• Form an editorial board (Gowaty, Hubbell, Mueller, Pickering, Schuh, Stephenson, PHER).
  • Define a submission and review process that includes:
    1. Rigorous scientific content but flexible, user-friendly technical requirements.
    2. Initial processing into a "draft-1" that provides authors with automated feedback of geographic errors, inconsistent nomenclature, typos, etc.
    3. Once these are corrected by the authors, a "draft-2" will be made open to the public and have a feedback mechanism for suggestions from the web community to the authors.
    4. Submission of the resulting "draft-3" for review by human editors.
    5. If accepted, the production of a "static published version" that can be cited and that never changes.
    6. A "current updated version" which after publication allows the authors to maintain, continuously correct, and expand their database.
    7. Re-review of updated versions upon authors' request, resulting in new static published versions. This could be done at 1 - 5 year intervals, depending on the extent of changes, to reward authors who continue to expand and improve their databases.
  • Seek partnerships with existing publications, such as the Canadian Journal of Arthropod Identification (Marshall).
  • Seek partnerships with digital content providers such as Biodiversity Heritage Library (Garnett).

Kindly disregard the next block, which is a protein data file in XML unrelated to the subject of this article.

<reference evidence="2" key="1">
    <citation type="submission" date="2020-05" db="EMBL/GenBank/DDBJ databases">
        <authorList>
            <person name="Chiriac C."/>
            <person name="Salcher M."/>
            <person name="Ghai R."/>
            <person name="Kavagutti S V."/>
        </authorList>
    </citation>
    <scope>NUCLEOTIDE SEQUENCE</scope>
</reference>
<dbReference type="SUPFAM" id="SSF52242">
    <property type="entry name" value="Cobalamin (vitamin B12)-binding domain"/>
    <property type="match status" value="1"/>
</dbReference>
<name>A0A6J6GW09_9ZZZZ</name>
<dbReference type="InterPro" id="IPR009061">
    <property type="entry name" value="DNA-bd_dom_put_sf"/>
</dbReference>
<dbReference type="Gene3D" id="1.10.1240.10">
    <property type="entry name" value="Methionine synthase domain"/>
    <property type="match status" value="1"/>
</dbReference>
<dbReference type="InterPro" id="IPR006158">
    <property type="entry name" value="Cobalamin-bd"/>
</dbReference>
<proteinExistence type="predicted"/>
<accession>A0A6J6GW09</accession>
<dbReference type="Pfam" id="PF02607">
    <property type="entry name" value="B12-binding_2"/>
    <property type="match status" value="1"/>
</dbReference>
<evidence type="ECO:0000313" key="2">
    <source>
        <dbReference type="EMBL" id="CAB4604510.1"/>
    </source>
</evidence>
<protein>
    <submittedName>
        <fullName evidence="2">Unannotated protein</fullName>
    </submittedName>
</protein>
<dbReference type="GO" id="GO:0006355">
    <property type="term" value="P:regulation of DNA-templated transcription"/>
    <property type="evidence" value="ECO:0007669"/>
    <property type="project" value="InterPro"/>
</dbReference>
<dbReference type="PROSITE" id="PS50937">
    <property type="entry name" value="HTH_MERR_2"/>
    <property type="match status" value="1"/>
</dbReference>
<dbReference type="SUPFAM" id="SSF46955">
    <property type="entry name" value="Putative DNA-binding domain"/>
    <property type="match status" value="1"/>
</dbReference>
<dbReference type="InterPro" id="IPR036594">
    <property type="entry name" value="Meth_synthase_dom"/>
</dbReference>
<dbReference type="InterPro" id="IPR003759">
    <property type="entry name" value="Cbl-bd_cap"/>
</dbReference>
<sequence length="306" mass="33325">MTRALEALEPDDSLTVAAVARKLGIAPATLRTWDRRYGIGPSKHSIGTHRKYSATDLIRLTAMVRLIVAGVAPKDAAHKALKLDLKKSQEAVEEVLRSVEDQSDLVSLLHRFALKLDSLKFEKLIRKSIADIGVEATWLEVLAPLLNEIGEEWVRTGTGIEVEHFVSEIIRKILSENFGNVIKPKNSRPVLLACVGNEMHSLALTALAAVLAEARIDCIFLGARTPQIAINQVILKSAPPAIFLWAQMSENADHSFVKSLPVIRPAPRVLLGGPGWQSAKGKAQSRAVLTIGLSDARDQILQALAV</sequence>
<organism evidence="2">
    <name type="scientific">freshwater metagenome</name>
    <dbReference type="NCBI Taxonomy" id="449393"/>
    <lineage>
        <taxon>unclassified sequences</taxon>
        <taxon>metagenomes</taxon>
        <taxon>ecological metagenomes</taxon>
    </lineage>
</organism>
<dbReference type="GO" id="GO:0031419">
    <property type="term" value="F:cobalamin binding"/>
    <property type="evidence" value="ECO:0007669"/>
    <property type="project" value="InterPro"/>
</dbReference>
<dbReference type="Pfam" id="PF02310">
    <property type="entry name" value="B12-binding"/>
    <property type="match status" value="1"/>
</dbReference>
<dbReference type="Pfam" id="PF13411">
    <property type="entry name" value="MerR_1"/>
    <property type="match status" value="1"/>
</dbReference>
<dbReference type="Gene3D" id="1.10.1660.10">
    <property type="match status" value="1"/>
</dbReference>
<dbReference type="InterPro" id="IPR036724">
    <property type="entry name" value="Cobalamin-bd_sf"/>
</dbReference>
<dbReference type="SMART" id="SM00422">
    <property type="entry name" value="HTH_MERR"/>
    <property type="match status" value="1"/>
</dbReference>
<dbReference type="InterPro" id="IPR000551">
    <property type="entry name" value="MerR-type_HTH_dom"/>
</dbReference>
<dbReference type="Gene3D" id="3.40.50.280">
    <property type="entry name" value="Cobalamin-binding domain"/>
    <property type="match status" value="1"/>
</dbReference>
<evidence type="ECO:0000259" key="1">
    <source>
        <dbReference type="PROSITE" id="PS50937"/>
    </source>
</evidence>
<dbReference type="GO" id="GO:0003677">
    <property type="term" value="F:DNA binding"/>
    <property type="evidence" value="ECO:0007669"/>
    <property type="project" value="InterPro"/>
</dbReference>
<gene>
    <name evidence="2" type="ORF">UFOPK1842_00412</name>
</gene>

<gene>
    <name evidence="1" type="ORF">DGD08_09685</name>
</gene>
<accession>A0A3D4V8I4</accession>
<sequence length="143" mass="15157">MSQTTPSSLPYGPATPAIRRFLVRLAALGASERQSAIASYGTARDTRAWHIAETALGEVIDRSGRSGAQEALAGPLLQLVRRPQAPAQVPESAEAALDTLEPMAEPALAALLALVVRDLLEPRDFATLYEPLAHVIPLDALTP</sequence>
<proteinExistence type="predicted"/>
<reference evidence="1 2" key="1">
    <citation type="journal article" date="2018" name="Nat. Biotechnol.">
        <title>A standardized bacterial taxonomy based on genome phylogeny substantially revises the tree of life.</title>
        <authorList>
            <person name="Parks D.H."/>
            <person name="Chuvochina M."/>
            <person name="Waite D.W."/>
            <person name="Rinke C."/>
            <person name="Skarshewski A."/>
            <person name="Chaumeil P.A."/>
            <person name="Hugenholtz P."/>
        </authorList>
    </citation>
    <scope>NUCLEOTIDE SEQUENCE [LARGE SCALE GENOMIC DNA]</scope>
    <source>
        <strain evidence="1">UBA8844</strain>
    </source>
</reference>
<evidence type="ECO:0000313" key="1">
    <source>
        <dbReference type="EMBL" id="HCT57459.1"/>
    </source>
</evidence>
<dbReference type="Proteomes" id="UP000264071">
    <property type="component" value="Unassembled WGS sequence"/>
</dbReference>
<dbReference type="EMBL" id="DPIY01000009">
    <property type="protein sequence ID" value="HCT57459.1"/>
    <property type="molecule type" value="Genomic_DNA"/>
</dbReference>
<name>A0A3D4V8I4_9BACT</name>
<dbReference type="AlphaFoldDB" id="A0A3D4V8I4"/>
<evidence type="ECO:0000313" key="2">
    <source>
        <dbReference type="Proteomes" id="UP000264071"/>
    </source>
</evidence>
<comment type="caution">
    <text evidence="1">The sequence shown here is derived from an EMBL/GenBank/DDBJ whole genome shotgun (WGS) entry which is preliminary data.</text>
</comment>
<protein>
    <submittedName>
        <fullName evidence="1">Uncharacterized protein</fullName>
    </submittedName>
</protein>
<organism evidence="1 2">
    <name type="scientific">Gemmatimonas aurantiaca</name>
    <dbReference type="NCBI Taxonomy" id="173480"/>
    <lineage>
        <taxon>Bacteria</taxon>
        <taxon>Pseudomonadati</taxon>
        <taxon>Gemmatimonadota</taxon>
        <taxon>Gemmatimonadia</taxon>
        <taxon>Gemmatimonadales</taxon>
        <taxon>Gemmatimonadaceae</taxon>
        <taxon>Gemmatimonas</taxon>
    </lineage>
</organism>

• Work with graphic designers to improve look and feel (Lowe, Mammola).
  • Work with organizations to get publications integrated with national and global efforts (NBII, GBIF).
  • Improve automatic error checking and correction of mistakes (Pickering, Parks).
  • Write policies that grant copyright to the contributing author(s) or, in cases where the Proceedings supplement existing publications, maintain copyright with the original publisher or other source (PHER).
  • Incorporate 'Terms of Use' similar to those used by GBIF to protect contributors intellectual property (PHER).
  • Develop a business plan to institutionalize the Proceedings and ensure their long-term viability (Weick). Through 2013, the Proceedings of Life was made possible by support to the Polistes Foundation through its second 5-year Cooperation Agreement with the National Biological Information Infrastructure (NBII).
  • Seek and process initial set of contributions from authors (Schuh, Herman, Rosenberg, Kjar, Gordon).


If you have suggestions or wish to participate in our endeavor, please contact John Pickering.

Updated: 1 March, 2016